Ben Dunkle’s Blog

Archives from Month: November 2016

A couple of oldies

Took some picks for my sister of old stuff I did. Here are a couple I forgot about.

Purchase days

ben_dunkle_purchase

Typography sucks on screen

We’re in an odd place with the whole typography thing.

Most people who look at computers on a daily basis have an idea of what fonts are. They just have no idea about how beautiful they can be.

The reason is that screens suck. They are either too low resolution (we can see the pixels) or too tiny (phones). And everyone reads screens nowadays, not paper.

Screens have sucked forever. Just that word, “screen“, is nasty. It’s like a mesh, or a veil; something you have to look through to see the real thing.

If you want a good screen, you’d better be rich. Which is why typography as an artform still only exists in print. If we remove the barrier of location, which the screen claims to have done, artwork should be look the same to anyone, anywhere, at any time.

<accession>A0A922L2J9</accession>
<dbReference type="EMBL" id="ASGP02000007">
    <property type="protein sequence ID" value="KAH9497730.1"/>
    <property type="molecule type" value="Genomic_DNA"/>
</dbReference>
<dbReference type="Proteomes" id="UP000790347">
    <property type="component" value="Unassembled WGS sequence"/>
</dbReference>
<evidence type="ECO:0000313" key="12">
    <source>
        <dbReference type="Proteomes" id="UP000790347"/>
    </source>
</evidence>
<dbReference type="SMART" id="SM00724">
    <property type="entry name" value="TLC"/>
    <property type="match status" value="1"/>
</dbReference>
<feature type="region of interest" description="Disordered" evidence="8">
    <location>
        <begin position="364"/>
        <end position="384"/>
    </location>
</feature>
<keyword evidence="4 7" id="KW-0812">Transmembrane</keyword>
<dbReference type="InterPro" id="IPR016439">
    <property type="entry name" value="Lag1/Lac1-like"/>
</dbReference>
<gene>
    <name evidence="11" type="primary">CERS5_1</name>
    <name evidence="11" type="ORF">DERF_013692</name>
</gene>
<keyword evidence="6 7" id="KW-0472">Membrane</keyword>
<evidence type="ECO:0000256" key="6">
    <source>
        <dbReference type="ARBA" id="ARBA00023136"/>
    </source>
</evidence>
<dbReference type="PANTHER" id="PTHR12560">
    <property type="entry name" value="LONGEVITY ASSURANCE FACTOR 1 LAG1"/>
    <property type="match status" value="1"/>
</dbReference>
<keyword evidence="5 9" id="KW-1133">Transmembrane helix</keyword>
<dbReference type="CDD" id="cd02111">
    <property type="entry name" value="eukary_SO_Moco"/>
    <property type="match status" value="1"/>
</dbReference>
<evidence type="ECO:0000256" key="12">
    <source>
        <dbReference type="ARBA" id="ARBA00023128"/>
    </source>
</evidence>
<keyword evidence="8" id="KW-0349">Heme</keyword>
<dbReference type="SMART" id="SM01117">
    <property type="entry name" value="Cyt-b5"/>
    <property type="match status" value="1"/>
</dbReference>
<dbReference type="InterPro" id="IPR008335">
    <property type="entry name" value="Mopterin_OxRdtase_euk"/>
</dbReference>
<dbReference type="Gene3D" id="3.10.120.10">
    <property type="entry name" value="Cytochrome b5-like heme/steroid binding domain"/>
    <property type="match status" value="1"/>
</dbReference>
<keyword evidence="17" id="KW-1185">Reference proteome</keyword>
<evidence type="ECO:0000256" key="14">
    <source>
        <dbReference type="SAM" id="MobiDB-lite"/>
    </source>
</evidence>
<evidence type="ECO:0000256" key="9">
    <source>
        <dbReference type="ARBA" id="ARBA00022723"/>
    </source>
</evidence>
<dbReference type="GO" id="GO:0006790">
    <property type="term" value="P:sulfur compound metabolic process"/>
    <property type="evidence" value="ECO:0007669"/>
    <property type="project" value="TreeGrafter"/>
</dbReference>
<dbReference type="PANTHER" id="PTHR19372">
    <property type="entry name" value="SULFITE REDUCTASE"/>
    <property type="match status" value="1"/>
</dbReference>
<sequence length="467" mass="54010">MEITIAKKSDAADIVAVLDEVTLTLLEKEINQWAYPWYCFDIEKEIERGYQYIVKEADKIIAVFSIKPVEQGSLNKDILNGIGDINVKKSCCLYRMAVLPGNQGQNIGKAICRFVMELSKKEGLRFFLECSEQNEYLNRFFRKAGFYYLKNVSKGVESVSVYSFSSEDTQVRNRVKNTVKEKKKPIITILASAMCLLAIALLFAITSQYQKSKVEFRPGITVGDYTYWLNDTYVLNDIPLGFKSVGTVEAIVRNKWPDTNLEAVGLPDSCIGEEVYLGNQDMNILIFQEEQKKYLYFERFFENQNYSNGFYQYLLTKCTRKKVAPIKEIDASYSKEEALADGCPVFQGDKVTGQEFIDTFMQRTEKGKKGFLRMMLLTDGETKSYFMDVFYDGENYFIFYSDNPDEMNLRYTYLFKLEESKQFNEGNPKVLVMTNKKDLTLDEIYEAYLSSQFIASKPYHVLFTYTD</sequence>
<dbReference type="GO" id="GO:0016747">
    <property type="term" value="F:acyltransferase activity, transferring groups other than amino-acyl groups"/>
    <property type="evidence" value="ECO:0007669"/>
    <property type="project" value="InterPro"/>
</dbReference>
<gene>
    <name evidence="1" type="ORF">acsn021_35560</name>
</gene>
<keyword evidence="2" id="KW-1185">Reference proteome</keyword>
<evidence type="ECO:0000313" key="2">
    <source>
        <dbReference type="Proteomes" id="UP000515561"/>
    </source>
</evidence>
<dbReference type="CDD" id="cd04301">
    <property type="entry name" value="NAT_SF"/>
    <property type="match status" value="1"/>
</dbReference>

Put the same printed piece in someone’s hands, regardless of this restriction, and she will see the same thing. Stand in front of a painting, sculpture, heck–even digital art, and you see the same thing as anyone else in the gallery. Share a link to your design on behance, dribbble, or your website? Forget it. Everyone’s seeing something different, and most of them are seeing garbage.

Print is inherently ubiquitous. Physical location and space is definable. Screen is nowhere near being able to make the same claim. Screens suck, and it’s pointless to use it as a forum to discuss typographic merit of any design until screens get better, way better.

Frottage

This was one of the first techniques I learned when I began art school, back in fall ’89.

It was eye-opening. For the first time, I wasn’t responsible for every nuance that came along. The surface dictated what marks were left. Suddenly, I felt a sense of freedom from that burden of decision in art; micromanaging every line, discrediting hours of work based on unsound logic, those things were no longer mandatory.

I never recognized the role this technique played in my development as an image maker. Maybe the school I attended (SUNY Buffalo) was enamored with stuff built with frottage, or maybe it was the current “flavor of the day” in the academic art world. I never stopped using it, though.